What women entrepreneurs need to do
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Amid all the challenges and obstacles brought by the COVID-19 pandemic, there has been one silver lining: a reset – a global reset on top of that. The temporary hiatus gave the world the opportunity to reflect and deliberate on several things. From observing clearer skies during the lockdown to #BlackLivesMatter, many things that were probably taken for granted in a normal course became evident. The other catalytic change during the pandemic has been the acceptance of remote working models and the shift to digital interactions, all of which have resulted in a leveling of the business environment, especially for women. Women entrepreneurs have emerged and how, thanks to their passion, their deep understanding of client needs and their thirst to excel at what they do. There are certain things that have proven to be effective over time for successful women entrepreneurs today and can play a key role in business growth for emerging leaders in all industries.
To concentrate: When you start a business, there are a lot of challenges and distractions. You need to use your time and limited resources optimally to gain traction. In such a scenario, concentration is of paramount importance. It helps to reduce the frustration and disappointment that a businesswoman might feel. Right off the bat, you get the big picture and the roadmap, and the more attention you pay to your trip, the faster you grow. Being a female entrepreneur doesn’t limit your reach or your ability to succeed. You can start small, offering a limited range of products and services to see how well your business model is performing and how customers are responding to your offers.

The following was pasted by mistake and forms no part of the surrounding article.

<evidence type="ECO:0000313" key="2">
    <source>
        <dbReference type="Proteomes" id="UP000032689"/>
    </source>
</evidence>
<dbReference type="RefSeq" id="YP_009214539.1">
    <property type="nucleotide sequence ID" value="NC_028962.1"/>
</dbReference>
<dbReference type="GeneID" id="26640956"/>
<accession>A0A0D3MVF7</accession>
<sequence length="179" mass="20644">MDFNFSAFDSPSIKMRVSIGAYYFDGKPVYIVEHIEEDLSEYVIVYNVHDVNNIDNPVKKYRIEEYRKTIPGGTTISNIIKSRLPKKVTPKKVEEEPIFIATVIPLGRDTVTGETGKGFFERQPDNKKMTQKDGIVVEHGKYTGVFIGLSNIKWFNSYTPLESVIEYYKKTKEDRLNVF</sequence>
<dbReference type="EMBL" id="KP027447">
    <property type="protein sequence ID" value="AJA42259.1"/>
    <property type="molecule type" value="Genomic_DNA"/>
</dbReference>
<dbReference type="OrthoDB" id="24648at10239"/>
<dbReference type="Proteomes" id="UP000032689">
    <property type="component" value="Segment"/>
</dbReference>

Get financing: One of the main reasons businesses fail to grow is lack of funding. While the most common form of starting a business is seed, it is usually not the most efficient way. There are a number of programs and financial institutions that fund start-ups as well as women-owned start-ups. By securing financing, you not only get the money to run the business operations during the tough phase, but you also validate your idea and instill confidence in the business model. You can go for various options such as loans, debt funds, grants, and risk financing. The key is to decide on the business plan, determine the financial needs, and then secure sufficient funds to take the plunge.
Networking: Networking is of the utmost importance for entrepreneurs. There are a lot of layers and options. Friends and family, former colleagues, clients, and professional associations are some of the channels through which you can network. Even when physical networking through industry events and meetings is not possible, there is still an option to stay connected to your contacts and expand your network on virtual platforms. LinkedIn is a key platform for optimizing your personal profile, and you can connect with other industry stakeholders, investors, clients, and buyers through virtual events, webinars, and live events.